To Feed or Not to Feed the Real Enemy to Us All
We can, however, pick and choose our issues. I, for one have a tendency to avoid the ones which are garnering the most attention. Why? Because it’s the diversion in the sleight of hand trick. They are the hot buttons guaranteed to trigger massive emotional reactions and outbursts, thus feeding the never-satiated beast of hate, a beast I’ve chosen not to feed.
I admit, refraining from generating emotional fodder is difficult in the best of times. The littlest things like mentally judging a person or an act is sufficient to bring negative emotions to the forefront. I’m challenged every day to think only kind thoughts of my fellow humans, to avoid words like “stupid”, and “idiotic” when I see someone acting inconsiderately (yet another judgement, I know). It’s difficult, but not impossible to refrain from taking the words and acts of others personally, when, on a conscious level, we know nothing really is.
Humans Are Basically Kind-Hearted
Normally, people don’t speak or act from a place of intentional hurt. They don’t normally plan to say or do things which cause pain to others, and certainly not to someone they don’t really know. But when we react as if they did, we feed their own pain, and soon have a conflagration of anger, but more, of pain.
Now, as much as the beast loves hate, it loves pain even more. The more pain it can cause, the bigger it grows. Whether it’s immigrant children separated from their parents, Muslims blamed for no concrete reason, or someone beaten because someone else’s lives matter, you can bet there will be a feeding frenzy in the opulent abodes of the greedy and powerful.
Stop Playing the Blame Game
We can fix this, though. It starts with putting aside the blame. It continues when we reach out and listen when people with opposing views explain their position, and when we do so without judgement, without a need to convince or turn.
I responded to a post asking if the word “God” should be left in the Pledge of Allegiance. My response was that it should not, and that it was not in the original anyway, but had been added in the ’50’s. One man responded rather violently, saying it should have been there in the first place, and went on to tell me about his military career and how he fought for “God and Country”. I told him I respected his opinion, and was grateful for his service, but asked that he respect mine as well.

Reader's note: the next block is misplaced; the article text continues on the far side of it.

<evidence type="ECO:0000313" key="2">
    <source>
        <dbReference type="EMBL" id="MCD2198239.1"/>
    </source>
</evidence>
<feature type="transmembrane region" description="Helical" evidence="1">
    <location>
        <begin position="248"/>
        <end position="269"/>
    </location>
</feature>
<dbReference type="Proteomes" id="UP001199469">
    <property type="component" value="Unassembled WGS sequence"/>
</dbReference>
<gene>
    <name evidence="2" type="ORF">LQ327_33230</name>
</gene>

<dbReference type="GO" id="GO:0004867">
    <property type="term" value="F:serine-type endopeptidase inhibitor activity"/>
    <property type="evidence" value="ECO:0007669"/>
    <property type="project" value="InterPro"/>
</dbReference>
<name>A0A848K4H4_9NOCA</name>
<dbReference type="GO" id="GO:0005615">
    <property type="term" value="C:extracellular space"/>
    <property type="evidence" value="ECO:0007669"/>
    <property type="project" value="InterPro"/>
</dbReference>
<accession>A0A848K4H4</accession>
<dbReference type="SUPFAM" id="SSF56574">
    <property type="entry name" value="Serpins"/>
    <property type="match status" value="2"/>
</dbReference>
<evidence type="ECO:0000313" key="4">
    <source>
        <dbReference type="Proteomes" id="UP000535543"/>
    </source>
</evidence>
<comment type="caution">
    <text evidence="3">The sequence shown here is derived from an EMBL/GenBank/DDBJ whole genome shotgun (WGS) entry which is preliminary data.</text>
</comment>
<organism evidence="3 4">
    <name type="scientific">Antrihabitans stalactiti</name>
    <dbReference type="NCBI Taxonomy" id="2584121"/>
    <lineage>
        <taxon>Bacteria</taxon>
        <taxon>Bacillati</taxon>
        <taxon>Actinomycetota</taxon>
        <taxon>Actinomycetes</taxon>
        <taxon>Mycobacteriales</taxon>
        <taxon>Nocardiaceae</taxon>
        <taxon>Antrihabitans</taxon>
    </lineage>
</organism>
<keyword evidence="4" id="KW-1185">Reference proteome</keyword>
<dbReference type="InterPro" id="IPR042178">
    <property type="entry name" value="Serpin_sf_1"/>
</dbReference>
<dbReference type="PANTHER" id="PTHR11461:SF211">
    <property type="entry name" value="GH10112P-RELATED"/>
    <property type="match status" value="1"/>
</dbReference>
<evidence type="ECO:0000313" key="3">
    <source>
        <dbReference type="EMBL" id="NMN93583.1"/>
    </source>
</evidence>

That’s really all I’m saying here. We all have opinions. Sometimes they’ll mesh and sometimes they won’t. But hating someone because they have a different opinion is silly, and worse, it breaks down any hope of communication or learning. I guarantee the person you’re hating because of one difference in opinion, has at least a dozen opinions you share. When you shut down over one thing, you cheat yourself of so much more.
Putting This Topic to Rest—For Now
I’m going to get off my soapbox for now, but hope you’ll have reason to think about what I’ve said. I don’t expect you to agree with everything I’ve said, and I value your comments. I always appreciate the opportunity to learn something new, or see things from a different angle. But I will not tolerate disrespect, for me or for anyone else who responds to this post. If nothing else, look at your own inner child and before you speak, ask if you’d use those words when speaking to the child.
Feeling Grateful Every Day
My gratitudes today are:
- I am grateful I’m able to continue to do my own housework. I’ve known far too many who lose that ability way too young.
- I am grateful for my cats who’ve been especially attentive lately. They often know I’m struggling before I know myself.
- I am grateful for my daughter who’s persistence, tenacity, and uber-organization inspire me to do better myself.
- I am grateful for dancing. Even on a night when I’m feeling disconnected, I still am better for getting out and moving, for exchanging hugs with my friends, and for reaching out to someone new.
- I am grateful for abundance; ideas, inspiration, motivation, energy, strength, health, peace, harmony, philanthropy, and prosperity.
Love and Light
About the Author
Sheri Conaway is a writer, blogger, Virtual Assistant and advocate for cats. Sheri believes in the Laws of Attraction, but only if you are a participant rather than just an observer. She specializes in creating content that helps entrepreneurs touch the souls of their readers and clients so they can increase their impact and their income. If you’d like to have her write for you, please visit her Hire Me page for more information. You can also find her on Facebook Sheri Levenstein-Conaway Author